Dynamic General Equilibrium Models with Imperfectly Competitive Product Markets

63 Pages Posted: 17 May 2001 Last revised: 29 Jul 2001

See all articles by Julio J. Rotemberg

Julio J. Rotemberg

Harvard University, Business, Government and the International Economy Unit (deceased); National Bureau of Economic Research (NBER) (deceased)

Michael Woodford

Columbia University, Graduate School of Arts and Sciences, Department of Economics; National Bureau of Economic Research (NBER)

Date Written: October 1993

Abstract

This paper discusses the consequences of introducing imperfectly competitive product markets into an otherwise standard neoclassical growth model. We pay particular attention to the consequences of imperfect competition for the explanation of fluctuations in aggregate economic activity. Market structures considered include monopolistic competition, the 'customer market' model of Phelps and Winter, and the implicit collusion model of Rotemberg and Saloner. Empirical evidence relevant to the numerical calibration of imperfectly competitive models is reviewed. The paper then analyzes the effects of imperfect competition upon the economy's response to several kinds of real shocks, including technology shocks, shocks to the level of government purchases, and shocks that change individual producers' degree of market power. It also discusses the role of imperfect competition in allowing for fluctuations due solely to self-fulfilling expectations.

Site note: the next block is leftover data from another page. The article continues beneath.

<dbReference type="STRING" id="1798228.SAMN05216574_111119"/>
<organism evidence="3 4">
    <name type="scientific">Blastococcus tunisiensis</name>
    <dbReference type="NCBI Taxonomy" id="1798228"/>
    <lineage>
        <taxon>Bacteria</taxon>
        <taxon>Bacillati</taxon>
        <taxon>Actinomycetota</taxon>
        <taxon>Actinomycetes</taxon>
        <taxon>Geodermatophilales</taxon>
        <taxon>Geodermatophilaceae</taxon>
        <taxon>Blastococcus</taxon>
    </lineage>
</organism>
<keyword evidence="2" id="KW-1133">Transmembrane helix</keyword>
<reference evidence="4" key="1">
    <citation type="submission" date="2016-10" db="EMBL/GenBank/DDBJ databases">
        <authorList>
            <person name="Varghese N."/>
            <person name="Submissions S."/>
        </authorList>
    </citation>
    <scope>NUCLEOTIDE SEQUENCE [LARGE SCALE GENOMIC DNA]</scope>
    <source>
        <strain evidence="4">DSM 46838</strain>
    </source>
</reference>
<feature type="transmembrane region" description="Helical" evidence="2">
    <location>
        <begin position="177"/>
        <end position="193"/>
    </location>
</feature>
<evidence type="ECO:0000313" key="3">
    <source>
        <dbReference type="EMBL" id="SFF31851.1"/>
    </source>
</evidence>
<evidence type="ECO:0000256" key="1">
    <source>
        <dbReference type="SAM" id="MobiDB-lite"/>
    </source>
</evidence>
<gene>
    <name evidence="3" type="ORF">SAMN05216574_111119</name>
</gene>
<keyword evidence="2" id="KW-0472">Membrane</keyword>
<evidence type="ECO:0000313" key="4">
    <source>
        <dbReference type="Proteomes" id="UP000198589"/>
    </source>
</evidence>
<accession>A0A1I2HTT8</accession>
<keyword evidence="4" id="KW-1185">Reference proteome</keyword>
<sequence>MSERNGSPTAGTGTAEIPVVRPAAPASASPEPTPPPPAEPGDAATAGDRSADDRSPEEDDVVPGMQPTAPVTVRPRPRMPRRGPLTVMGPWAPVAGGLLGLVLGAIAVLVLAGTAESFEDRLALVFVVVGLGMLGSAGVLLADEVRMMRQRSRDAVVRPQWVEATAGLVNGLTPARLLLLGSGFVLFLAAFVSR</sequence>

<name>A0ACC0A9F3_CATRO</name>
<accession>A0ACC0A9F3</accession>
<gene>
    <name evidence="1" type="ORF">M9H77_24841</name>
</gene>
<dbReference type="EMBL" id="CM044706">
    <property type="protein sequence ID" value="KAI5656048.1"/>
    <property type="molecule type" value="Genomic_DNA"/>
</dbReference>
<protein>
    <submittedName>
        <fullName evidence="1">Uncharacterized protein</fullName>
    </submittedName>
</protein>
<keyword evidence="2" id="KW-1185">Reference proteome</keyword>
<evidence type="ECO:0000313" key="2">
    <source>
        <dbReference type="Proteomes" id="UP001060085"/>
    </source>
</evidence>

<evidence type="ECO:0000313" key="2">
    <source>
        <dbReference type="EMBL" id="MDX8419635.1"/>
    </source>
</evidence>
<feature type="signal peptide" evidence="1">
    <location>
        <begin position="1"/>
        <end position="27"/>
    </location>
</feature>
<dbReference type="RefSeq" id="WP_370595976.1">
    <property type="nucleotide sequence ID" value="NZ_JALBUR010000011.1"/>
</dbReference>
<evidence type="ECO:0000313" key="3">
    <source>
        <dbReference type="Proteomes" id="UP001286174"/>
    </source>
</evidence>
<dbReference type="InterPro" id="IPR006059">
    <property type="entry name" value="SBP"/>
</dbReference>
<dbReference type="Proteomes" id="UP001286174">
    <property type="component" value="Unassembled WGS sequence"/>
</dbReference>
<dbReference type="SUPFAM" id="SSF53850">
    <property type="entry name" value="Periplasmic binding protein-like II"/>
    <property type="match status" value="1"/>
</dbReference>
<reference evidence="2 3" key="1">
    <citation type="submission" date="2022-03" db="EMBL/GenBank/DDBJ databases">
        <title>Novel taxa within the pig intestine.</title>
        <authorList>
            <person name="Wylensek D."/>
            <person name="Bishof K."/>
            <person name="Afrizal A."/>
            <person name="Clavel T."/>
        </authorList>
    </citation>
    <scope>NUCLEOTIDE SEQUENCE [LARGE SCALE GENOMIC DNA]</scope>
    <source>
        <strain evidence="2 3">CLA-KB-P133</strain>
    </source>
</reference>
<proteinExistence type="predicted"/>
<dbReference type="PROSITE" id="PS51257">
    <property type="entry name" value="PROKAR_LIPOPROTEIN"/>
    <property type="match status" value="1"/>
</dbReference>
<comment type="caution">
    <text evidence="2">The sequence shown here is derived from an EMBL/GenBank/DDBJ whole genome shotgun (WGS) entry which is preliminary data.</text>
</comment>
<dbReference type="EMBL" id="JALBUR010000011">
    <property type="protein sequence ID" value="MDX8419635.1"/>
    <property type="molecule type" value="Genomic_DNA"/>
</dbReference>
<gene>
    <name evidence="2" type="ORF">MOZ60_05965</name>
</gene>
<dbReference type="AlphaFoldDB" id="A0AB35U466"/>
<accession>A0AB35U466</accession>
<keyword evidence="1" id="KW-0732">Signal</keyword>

Suggested Citation

Rotemberg, Julio J. and Woodford, Michael, Dynamic General Equilibrium Models with Imperfectly Competitive Product Markets (October 1993). NBER Working Paper No. w4502. Available at SSRN: https://ssrn.com/abstract=270368

Julio J. Rotemberg (Contact Author)

Harvard University, Business, Government and the International Economy Unit (deceased) ( email )

Cambridge, MA
United States
617-495-1015 (Phone)
617-496-5994 (Fax)

National Bureau of Economic Research (NBER) (deceased)

1050 Massachusetts Avenue
Cambridge, MA 02138
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Michael Woodford

Columbia University, Graduate School of Arts and Sciences, Department of Economics ( email )

420 W. 118th Street
New York, NY 10027
United States

National Bureau of Economic Research (NBER)

1050 Massachusetts Avenue
Cambridge, MA 02138
United States

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